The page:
ST. ALBANS CITY — Voters will weigh in on a proposed $2.3 million renovation of St. Albans City Hall in November. The city council voted unanimously Monday night to put the issue before voters after a lengthy public hearing.

The hearing was held after those attending made their way down a side alleyway that is the handicapped access to the building. That problem and others came to the fore during the meeting.

The budget for the renovation has been reduced by $200,000 after an energy consultant recommended changes to the proposed insulation for the exterior walls.

With a 20-year bond at 3.75 percent interest, city staff estimates the annual debt service would be $160,000.

This is the last fiscal year in which the city will make payments of $35,914 on the library bond and $96,672 on a tax anticipation note. The city also is putting $50,000 annually into a window replacement program for the building, with 40 windows still remaining. By combining the funds currently being used to fund other debt with money already being spent on the building, the city could make debt payments of up to $182,500 without raising taxes, according to a memo from city manager Dominic Cloud.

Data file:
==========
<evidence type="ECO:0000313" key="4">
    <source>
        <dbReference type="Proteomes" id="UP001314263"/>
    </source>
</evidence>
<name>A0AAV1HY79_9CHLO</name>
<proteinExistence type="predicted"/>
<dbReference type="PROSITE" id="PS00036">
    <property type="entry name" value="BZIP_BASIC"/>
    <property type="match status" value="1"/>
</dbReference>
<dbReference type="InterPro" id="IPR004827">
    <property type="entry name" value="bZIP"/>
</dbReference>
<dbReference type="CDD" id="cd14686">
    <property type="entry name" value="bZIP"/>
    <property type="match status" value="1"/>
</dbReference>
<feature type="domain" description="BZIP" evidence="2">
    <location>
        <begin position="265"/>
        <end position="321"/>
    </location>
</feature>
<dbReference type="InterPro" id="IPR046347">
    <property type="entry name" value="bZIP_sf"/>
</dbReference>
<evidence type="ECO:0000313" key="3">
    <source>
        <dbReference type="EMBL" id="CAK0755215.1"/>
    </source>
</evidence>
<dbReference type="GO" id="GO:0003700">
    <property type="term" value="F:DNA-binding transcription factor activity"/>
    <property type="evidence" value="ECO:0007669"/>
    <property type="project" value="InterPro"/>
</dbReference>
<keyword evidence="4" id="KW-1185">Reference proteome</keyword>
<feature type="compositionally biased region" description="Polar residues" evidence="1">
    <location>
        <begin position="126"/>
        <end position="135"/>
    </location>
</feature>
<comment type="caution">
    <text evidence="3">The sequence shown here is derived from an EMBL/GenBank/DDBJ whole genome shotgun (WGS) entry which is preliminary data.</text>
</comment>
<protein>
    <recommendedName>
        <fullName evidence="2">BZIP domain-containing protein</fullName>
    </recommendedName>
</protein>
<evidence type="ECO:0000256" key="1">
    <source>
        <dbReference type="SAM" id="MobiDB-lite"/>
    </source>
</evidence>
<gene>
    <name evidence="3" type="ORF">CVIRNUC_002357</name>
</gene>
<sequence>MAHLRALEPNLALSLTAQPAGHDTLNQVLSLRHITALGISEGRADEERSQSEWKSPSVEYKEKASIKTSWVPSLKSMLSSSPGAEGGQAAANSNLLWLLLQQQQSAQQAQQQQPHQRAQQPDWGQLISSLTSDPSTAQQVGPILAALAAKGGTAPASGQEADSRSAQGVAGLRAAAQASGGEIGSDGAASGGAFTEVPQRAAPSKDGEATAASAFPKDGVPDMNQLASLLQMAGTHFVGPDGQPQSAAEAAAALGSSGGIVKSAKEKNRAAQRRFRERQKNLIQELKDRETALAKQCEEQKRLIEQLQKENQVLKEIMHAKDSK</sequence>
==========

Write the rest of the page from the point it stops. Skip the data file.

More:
In addition, energy modeling suggests the city would save between $6,000 and $8,000 annually in electricity and heating after the renovation. The city also would finish paying on the Little League field purchase this year, for a savings of $1,550.

If the project does not go forward – assuming no other changes in the current city budget – city taxpayers could see their tax rate decrease from .8557 to .8284, a savings of $54 a year on a house valued at $200,000.

If the renovation is approved and the rest of the budget remains the same, the tax rate would be .8468 and the taxes on a $200,000 would decrease by $18.

The anticipated cost of the project per $100,000 of assessed value would also be $18.

If the city were to opt for a 30-year bond, the cost would be even lower.

Accessibility

Attendees at last night’s meeting were directed down an alley along the north side of the building and through a door into the gymnasium. The alley entrance is the current handicapped entrance to the building. It is unlit and lined with bird feces.

To get to the second floor, the public must ride in a chair attached to the staircase. Rep. Kathleen Keenan took the chair last night to get to the second floor. However, the chair actually stops at the top of the staircase, leaving the person in it to exit while still over the stairs, and making it difficult for anyone to transfer into a wheelchair.